The systems must be tested and labeled consistent with the following:

1) IEC 80601-2-59:2017: Medical electrical equipment – Part 2-59: Particular requirements for the basic safety and essential performance of screening thermographs for human febrile temperature screening; OR

2) Alternative performance specifications that provide similar results to IEC 80601-2-59:2017. The guidance lists several alternative standards.

FDA recommends labeling that includes the following:

1) A prominent notice that the measurement should not be solely or primarily relied upon to diagnose or exclude a diagnosis of COVID-19, or any other disease;

2) A clear statement that:

  1. a) Elevated body temperature in the context of use should be confirmed with secondary evaluation methods (e.g., an NCIT or clinical grade contact thermometer);
  2. b) Public health officials, through their experience with the device in the particular environment of use, should determine the significance of any fever or elevated temperature based on the skin telethermographic temperature measurement;
  3. c) The technology should be used to measure only one subject’s temperature at a time; and
  4. d) Visible thermal patterns are only intended for locating the points from which to extract the thermal measurement.

FDA also recommends labeling that explains the performance specifications, proper use, installation, and related technical considerations listed in the guidance.

Companies considering using these devices will want to keep in mind that FDA is likely to reinstate the regulatory requirements post-pandemic.  When screening vendors, companies should consider whether the vendor will be able and willing to comply with the medical device standards once the economy has re-opened to a significant degree.

In addition, this technology raises employee and consumer privacy issues.  Prior to using it, companies should consider applicable laws and policies around notice to the public or employees, capturing such data, potentially storing or sharing it.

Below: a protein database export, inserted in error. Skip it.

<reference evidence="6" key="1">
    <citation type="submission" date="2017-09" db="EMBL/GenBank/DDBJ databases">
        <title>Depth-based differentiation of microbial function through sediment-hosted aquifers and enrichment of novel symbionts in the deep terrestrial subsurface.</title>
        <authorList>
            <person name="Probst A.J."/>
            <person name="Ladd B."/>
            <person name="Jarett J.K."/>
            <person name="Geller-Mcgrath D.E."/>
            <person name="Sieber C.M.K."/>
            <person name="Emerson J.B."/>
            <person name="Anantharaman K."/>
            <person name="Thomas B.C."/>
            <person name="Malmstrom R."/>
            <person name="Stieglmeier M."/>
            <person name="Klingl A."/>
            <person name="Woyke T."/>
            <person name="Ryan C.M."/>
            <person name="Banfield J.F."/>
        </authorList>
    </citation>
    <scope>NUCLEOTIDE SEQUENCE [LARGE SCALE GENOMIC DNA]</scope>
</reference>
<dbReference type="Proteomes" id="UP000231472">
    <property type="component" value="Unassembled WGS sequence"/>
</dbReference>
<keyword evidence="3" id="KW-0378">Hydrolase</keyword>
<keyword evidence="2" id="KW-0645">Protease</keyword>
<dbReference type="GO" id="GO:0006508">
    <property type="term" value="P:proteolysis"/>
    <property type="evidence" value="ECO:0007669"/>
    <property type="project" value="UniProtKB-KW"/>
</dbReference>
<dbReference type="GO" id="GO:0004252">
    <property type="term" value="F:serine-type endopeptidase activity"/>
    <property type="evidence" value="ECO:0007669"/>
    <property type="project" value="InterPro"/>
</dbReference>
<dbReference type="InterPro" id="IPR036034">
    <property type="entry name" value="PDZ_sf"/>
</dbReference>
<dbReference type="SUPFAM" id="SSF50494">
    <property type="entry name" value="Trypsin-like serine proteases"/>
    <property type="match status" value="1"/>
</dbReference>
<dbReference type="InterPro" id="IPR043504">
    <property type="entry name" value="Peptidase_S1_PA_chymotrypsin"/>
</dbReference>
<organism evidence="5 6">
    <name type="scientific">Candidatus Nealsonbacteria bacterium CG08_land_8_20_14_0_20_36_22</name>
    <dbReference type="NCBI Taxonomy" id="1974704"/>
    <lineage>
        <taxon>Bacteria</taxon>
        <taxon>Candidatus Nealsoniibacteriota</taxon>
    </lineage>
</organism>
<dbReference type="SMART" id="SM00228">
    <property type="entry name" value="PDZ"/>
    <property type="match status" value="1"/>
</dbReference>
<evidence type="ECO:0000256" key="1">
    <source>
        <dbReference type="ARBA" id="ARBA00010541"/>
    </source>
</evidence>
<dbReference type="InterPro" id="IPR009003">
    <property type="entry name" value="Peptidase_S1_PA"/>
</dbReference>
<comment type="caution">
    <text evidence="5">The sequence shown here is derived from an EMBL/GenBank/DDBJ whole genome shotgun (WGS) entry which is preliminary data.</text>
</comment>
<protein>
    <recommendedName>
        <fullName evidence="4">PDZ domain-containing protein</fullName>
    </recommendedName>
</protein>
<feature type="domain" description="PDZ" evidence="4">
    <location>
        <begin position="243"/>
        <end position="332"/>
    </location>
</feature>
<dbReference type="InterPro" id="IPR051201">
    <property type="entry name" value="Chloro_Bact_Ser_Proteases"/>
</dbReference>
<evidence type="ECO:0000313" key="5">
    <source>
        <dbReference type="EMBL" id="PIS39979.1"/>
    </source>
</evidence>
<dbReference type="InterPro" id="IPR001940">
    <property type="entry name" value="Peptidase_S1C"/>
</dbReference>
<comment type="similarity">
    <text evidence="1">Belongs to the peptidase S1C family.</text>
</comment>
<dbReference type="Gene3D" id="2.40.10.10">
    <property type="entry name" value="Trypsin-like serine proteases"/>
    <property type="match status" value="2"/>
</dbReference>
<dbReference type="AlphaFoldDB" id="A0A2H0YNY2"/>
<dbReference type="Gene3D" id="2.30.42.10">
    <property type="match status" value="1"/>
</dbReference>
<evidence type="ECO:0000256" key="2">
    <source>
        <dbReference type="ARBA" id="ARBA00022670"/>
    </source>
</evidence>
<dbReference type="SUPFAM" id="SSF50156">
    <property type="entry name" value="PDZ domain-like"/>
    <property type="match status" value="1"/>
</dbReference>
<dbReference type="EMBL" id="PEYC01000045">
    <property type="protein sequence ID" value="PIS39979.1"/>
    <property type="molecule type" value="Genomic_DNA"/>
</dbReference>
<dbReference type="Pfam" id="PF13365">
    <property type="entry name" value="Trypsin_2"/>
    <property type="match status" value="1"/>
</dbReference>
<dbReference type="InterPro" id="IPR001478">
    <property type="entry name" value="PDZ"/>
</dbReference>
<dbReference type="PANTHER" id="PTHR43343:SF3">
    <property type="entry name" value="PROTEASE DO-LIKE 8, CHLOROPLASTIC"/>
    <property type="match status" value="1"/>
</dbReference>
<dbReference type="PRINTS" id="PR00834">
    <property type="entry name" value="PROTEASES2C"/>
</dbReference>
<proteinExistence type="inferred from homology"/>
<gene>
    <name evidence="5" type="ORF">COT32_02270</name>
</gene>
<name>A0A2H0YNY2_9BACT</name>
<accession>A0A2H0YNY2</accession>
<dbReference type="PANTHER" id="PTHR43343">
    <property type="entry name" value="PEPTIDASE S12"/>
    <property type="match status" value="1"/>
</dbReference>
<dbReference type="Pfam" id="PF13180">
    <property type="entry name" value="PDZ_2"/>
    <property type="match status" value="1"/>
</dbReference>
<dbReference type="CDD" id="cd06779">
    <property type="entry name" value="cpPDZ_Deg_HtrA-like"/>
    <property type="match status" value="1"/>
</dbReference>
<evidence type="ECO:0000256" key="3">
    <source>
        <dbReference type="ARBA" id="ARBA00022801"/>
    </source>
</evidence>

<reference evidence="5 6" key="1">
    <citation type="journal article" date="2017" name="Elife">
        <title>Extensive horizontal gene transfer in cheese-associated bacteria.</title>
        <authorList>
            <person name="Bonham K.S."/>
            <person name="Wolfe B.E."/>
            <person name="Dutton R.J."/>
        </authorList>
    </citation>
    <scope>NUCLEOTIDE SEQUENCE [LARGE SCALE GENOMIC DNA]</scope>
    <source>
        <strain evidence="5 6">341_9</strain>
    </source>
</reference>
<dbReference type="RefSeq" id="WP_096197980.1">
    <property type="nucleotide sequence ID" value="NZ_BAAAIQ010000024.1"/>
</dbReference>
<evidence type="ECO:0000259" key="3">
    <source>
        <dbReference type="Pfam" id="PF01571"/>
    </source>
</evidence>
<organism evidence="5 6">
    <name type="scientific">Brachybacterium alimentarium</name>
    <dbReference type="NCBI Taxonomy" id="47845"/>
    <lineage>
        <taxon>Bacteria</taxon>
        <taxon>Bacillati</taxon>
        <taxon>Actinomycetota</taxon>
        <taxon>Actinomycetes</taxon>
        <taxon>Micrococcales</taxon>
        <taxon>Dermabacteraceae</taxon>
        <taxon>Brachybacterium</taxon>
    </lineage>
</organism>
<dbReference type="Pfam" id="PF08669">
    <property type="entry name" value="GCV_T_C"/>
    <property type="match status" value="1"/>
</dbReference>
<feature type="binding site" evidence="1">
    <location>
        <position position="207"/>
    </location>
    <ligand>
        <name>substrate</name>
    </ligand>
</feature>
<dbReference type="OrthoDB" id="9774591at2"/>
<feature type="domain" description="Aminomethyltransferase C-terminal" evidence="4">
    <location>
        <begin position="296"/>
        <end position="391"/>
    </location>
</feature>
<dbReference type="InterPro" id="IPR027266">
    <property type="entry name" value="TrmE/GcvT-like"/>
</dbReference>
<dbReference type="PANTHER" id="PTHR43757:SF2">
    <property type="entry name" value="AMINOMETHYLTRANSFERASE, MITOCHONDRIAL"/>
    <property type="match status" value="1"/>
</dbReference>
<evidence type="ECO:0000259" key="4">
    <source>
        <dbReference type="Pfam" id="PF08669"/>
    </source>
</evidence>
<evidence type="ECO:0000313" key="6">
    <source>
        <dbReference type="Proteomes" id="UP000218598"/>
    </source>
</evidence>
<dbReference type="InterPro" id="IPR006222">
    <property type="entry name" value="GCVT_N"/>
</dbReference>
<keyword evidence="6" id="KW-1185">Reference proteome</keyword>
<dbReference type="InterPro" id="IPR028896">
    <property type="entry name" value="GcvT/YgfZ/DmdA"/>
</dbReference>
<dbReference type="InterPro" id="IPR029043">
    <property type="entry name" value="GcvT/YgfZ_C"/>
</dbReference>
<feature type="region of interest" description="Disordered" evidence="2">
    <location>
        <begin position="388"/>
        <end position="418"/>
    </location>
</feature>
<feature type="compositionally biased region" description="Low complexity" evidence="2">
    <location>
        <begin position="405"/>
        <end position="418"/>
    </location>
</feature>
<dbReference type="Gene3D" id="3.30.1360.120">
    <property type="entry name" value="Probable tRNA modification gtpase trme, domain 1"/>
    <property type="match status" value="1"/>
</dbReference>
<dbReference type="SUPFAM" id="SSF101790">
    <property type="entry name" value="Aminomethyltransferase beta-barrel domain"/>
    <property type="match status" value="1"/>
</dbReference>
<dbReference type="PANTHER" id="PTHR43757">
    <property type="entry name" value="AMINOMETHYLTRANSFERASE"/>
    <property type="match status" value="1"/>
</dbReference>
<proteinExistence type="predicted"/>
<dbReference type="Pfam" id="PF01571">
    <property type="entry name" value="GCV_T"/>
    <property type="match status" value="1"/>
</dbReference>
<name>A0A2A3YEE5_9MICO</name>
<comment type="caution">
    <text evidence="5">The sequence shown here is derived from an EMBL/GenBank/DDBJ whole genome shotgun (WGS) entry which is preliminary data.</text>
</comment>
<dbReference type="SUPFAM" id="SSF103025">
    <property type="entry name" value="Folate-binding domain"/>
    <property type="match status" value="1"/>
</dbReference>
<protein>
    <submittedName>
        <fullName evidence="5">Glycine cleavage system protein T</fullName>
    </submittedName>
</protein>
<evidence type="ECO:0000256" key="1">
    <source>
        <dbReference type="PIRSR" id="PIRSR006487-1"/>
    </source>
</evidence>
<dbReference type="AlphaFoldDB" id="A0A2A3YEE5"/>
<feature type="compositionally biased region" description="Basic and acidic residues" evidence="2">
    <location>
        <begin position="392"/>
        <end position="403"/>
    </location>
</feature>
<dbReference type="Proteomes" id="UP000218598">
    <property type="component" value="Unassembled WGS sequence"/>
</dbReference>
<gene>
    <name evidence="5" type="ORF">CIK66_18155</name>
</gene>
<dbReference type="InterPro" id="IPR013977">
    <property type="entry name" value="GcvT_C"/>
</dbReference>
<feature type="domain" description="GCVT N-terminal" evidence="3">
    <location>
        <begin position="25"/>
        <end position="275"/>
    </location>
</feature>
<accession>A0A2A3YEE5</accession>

In the midst of continued enforcement regarding coronavirus marketing, FDA sent a warning letter to NeuroXPF concerning advertising for its CBD products alleging that they can boost immune systems to help consumers avoid contracting the virus. Citing the need to take “urgent measures to protect consumers” in the midst of the coronavirus outbreak, FDA advised NeuroXPF to remove claims indicating that the company’s products mitigate, prevent, treat, diagnose, or cure COVID-19.

NeuroXPF’s website included claims that consumers should “take CBD and take advantage of its potential to help prepare your body to fight a coronavirus infection.” According to the company, taking CBD “right now” “can help keep your immune system at the stop [sic] of its game.” NeuroXPF’s products had not, however, undergone the FDA’s new drug approval process.

Suggesting that NeuroXPF products can mitigate, prevent, treat, diagnose, or cure any disease, including coronavirus, without having undergone FDA new drug approval, makes the products unapproved drugs in violation of the FDCA, per the FDA.  NeuroXPF has 48 hours to email the agency detailing the steps the company has taken to correct any violations.

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As we’ve written about on our sister blog, Ad Law Access, federal and state regulators have been active in pursuing purveyors of scam products and price gougers.  For other helpful information during this pandemic, visit our COVID-19 Resource Center and our Advertising and Privacy Law Resource Center.

FDA took action earlier this week to relax regulatory standards for gowns, hoods, and surgeons’ and patient examination gloves during the pandemic.  The policy applies to the following products:

Table 1

Device Type Product
21 CFR 878.4040 Conductive Shoe and Shoe Cover BWP I (exempt)
21 CFR 878.4040 Operating-Room Shoes FXW I (exempt)
21 CFR 878.4040 Surgical Apparel Accessory LYU I (exempt)
21 CFR 878.4040 Non-surgical isolation gowns OEA I (exempt)
21 CFR 878.4040 Surgical suits FXO I (exempt)
21 CFR 878.4040 Operating-room shoe covers FXP I (exempt)
21 CFR 878.4040 Surgical helmets FXZ I (exempt)
21 CFR 878.4040 Surgical dress FYE I (exempt)
21 CFR 878.4040 Surgical caps FYF I (exempt)
21 CFR 878.4040 Surgical gown/toga FYA II
21 CFR 878.4040 Patient gown FYB II
21 CFR 878.4040 Surgical isolation gown FYC II
21 CFR 878.4040 Surgical hood FXY II